Friday, June 1, 2012

10 Tips on Google Places Reviews: Critical, But Don't Go Fake

 Fake Reviews a NO NO on Google Places

Most of the business owners that I talk to are so worried about rank that they fail to consider the critical  issue of reviews and the huge impact on their business.  So here begins a series on Google Places reviews.  For the first one, let's give a hat tip to Michael Bloomenthal, the head guru of all gurus on the Google Places subject. 
Eric Goldman of te Technology & Marketing Law reports out a recent Missouri Supreme Court ruling that upheld a jury award of $150,00 against an ex-partner that wrote 3 fake reviews on Yahoo & Google about his former business. The ruling should cause competitors leaving fake reviews to take note as it substantially eases the burden on the defamed business to not have to demonstrate direct losses (which is impossible on the interent).
 How many ways can we create a mess or be the victim of a mess created by fake reviews?  Let me count the ways.
  1.  Don't create fake reviews for your own listing.  You can certainly get real clever and use all kinds of methods to fool Google, but WHY?  Ask your best customers, suppliers, and associates to write the reviews.  They will sound more real, and they will not be a cause for a problem down the road.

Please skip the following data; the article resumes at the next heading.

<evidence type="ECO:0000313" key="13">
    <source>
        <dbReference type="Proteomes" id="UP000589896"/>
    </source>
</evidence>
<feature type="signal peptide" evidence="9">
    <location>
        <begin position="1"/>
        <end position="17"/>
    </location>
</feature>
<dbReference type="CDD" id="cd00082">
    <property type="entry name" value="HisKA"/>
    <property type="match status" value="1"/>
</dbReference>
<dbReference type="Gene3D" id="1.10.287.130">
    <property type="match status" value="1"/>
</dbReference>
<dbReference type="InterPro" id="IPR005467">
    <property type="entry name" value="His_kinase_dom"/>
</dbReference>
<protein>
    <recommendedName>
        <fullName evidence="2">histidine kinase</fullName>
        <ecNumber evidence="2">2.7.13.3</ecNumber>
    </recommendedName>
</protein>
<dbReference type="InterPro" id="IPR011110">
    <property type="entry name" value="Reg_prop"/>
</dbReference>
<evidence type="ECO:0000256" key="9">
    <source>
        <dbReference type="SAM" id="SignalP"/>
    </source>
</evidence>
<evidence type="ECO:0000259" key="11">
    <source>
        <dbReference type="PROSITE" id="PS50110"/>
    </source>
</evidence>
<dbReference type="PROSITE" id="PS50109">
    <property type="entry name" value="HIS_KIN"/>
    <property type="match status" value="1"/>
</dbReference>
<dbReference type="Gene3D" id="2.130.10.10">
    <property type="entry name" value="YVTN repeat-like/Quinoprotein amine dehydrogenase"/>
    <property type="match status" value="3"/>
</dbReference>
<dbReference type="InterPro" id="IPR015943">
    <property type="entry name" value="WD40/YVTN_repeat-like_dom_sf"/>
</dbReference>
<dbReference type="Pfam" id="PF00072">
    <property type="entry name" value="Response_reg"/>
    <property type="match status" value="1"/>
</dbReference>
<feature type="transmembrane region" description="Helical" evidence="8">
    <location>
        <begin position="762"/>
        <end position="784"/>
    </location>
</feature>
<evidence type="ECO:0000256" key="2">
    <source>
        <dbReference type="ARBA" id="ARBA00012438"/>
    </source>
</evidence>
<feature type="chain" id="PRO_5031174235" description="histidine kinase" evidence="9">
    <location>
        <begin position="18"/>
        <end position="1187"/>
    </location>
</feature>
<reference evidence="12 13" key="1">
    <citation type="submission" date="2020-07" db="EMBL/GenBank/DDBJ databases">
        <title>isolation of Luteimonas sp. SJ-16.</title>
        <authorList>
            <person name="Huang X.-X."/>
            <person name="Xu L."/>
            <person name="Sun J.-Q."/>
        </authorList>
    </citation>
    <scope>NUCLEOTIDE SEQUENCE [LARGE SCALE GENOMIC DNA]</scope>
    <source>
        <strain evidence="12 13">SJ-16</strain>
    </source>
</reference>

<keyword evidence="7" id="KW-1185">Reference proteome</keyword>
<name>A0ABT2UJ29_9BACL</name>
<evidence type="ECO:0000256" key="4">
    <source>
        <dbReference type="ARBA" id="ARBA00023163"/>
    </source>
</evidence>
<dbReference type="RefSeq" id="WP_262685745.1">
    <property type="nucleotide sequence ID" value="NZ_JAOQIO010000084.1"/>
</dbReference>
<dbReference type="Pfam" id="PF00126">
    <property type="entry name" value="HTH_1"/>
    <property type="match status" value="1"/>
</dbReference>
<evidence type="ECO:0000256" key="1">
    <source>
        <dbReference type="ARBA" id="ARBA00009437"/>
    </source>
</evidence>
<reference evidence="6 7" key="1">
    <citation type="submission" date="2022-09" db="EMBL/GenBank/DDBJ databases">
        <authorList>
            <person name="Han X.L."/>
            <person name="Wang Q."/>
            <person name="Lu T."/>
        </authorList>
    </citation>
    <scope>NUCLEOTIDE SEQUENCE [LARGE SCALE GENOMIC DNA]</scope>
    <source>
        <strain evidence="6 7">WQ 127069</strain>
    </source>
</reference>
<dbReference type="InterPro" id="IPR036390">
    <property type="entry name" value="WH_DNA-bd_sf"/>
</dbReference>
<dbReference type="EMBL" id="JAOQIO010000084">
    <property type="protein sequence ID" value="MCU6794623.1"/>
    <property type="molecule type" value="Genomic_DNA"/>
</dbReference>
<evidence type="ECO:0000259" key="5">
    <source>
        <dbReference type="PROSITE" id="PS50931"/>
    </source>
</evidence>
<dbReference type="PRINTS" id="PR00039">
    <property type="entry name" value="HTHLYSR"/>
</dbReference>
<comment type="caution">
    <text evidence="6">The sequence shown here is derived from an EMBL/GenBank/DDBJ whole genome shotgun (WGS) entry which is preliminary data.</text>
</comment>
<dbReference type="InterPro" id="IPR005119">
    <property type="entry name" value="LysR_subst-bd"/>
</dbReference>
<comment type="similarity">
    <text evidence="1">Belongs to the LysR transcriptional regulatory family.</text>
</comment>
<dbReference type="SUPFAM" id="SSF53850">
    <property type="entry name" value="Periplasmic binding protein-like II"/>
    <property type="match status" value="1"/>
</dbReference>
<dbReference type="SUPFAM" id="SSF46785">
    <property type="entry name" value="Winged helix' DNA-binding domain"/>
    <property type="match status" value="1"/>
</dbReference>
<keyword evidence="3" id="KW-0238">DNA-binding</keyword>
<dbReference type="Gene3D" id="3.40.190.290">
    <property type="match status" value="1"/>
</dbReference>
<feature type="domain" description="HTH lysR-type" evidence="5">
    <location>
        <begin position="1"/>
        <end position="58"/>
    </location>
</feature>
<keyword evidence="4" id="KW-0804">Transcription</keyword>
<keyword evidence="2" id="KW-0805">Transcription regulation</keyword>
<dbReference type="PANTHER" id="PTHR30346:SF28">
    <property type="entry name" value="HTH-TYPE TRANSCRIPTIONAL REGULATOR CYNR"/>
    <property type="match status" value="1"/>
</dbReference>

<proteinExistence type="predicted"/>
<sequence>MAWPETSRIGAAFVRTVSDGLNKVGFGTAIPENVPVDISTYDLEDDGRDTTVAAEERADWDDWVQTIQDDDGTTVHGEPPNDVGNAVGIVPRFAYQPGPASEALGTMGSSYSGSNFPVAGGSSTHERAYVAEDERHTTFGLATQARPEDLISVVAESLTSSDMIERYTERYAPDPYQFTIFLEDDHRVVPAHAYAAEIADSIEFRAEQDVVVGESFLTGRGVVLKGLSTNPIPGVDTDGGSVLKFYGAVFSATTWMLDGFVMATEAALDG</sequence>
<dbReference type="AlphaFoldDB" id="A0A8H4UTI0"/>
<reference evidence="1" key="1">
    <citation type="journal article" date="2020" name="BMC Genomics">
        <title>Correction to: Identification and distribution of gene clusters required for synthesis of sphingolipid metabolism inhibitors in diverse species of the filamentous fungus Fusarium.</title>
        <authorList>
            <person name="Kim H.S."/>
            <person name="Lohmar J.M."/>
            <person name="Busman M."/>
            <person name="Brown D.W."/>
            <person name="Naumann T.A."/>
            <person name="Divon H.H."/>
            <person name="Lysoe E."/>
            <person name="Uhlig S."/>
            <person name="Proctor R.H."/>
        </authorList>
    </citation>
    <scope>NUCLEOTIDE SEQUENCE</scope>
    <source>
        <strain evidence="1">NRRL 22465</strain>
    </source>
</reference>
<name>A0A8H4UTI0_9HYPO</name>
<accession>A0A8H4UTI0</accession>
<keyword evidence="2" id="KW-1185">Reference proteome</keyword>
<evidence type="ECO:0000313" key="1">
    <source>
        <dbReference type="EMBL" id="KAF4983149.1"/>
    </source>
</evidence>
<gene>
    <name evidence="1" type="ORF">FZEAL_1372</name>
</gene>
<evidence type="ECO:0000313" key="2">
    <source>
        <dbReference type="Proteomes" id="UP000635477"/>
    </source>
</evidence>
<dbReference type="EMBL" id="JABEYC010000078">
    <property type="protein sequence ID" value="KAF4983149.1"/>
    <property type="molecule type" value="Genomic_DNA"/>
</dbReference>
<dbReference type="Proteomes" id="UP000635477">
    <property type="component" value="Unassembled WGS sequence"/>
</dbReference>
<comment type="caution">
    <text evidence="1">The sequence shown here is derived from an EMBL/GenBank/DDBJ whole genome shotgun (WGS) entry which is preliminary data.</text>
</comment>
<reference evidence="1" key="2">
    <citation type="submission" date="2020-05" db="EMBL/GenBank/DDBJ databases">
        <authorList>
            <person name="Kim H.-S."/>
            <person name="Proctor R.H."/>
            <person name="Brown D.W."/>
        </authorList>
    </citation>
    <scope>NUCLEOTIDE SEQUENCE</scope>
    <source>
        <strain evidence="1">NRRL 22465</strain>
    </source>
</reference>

2. Don't write reviews on your competitors.  Don't ask others to write slamming reviews on your competitors.  You will open yourself up to the law of retribution and karma.  You can just count on the fact that this will end badly.  Not to mention that you may lose privileges if you get caught.  Or, how about the lawsuit above that might cost you BIG money.
  3. If a competitor, disgruntled ex-employee, competing supplier, or other individual who is not a customer, writes a negative review about you, you do have recourse.  A.  Most directories offering reviews also provide a way to complain that a revue is inappropriate.  Start there.  B.  If there is the slightest chance that the reviewer will back down, give them a shout and try to be reasonable.  Don't make idle threats or even threats you intend to carry out.  Take the high ground.  C.  If the information rises to libel, have your attorney write them a letter.  D.  Yelp and Google Places both allow you to respond to all reviews.  Do so with dignity.  Your clients aren't interested in your war.  They are interested in how you handle yourself under duress.
Have you had issues with fake reviews?  What were the results?  Any advice you'd like to share?

Randy Kirk and Associates provides a robust effort in reputation management for its clients.  If you have need of responding appropriately to bad reviews, give us a call at 310-910-1848

No comments: